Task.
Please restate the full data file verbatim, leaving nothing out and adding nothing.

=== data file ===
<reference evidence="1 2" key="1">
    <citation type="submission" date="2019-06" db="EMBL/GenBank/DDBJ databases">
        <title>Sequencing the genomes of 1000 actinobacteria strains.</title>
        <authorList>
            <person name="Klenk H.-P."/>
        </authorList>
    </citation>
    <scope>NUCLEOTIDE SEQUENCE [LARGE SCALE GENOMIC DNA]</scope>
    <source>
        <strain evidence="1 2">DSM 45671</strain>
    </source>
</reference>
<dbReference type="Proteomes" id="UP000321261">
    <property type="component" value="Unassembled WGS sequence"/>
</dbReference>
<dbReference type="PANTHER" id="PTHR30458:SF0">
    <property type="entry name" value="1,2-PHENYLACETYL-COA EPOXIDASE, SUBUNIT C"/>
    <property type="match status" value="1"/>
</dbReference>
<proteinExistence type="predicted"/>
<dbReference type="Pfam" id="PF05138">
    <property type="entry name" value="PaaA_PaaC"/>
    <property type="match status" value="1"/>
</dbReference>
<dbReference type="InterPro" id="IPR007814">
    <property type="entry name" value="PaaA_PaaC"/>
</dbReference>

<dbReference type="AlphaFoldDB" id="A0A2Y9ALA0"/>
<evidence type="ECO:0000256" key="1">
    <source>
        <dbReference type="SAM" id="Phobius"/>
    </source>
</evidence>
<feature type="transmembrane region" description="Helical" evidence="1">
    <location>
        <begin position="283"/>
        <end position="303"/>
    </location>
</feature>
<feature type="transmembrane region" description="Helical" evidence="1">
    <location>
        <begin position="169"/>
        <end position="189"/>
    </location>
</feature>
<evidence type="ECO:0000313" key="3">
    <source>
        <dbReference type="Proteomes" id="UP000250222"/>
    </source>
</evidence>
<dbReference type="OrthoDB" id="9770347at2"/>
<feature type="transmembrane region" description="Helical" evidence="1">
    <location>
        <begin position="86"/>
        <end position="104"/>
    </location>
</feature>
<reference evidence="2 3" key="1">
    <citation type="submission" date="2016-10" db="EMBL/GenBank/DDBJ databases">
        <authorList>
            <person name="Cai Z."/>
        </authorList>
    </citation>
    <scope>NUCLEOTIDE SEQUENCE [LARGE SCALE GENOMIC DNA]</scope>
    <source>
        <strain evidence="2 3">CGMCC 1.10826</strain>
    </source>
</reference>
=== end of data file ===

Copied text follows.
<reference evidence="1 2" key="1">
    <citation type="submission" date="2019-06" db="EMBL/GenBank/DDBJ databases">
        <title>Sequencing the genomes of 1000 actinobacteria strains.</title>
        <authorList>
            <person name="Klenk H.-P."/>
        </authorList>
    </citation>
    <scope>NUCLEOTIDE SEQUENCE [LARGE SCALE GENOMIC DNA]</scope>
    <source>
        <strain evidence="1 2">DSM 45671</strain>
    </source>
</reference>
<dbReference type="Proteomes" id="UP000321261">
    <property type="component" value="Unassembled WGS sequence"/>
</dbReference>
<dbReference type="PANTHER" id="PTHR30458:SF0">
    <property type="entry name" value="1,2-PHENYLACETYL-COA EPOXIDASE, SUBUNIT C"/>
    <property type="match status" value="1"/>
</dbReference>
<proteinExistence type="predicted"/>
<dbReference type="Pfam" id="PF05138">
    <property type="entry name" value="PaaA_PaaC"/>
    <property type="match status" value="1"/>
</dbReference>
<dbReference type="InterPro" id="IPR007814">
    <property type="entry name" value="PaaA_PaaC"/>
</dbReference>

<dbReference type="AlphaFoldDB" id="A0A2Y9ALA0"/>
<evidence type="ECO:0000256" key="1">
    <source>
        <dbReference type="SAM" id="Phobius"/>
    </source>
</evidence>
<feature type="transmembrane region" description="Helical" evidence="1">
    <location>
        <begin position="283"/>
        <end position="303"/>
    </location>
</feature>
<feature type="transmembrane region" description="Helical" evidence="1">
    <location>
        <begin position="169"/>
        <end position="189"/>
    </location>
</feature>
<evidence type="ECO:0000313" key="3">
    <source>
        <dbReference type="Proteomes" id="UP000250222"/>
    </source>
</evidence>
<dbReference type="OrthoDB" id="9770347at2"/>
<feature type="transmembrane region" description="Helical" evidence="1">
    <location>
        <begin position="86"/>
        <end position="104"/>
    </location>
</feature>
<reference evidence="2 3" key="1">
    <citation type="submission" date="2016-10" db="EMBL/GenBank/DDBJ databases">
        <authorList>
            <person name="Cai Z."/>
        </authorList>
    </citation>
    <scope>NUCLEOTIDE SEQUENCE [LARGE SCALE GENOMIC DNA]</scope>
    <source>
        <strain evidence="2 3">CGMCC 1.10826</strain>
    </source>
</reference>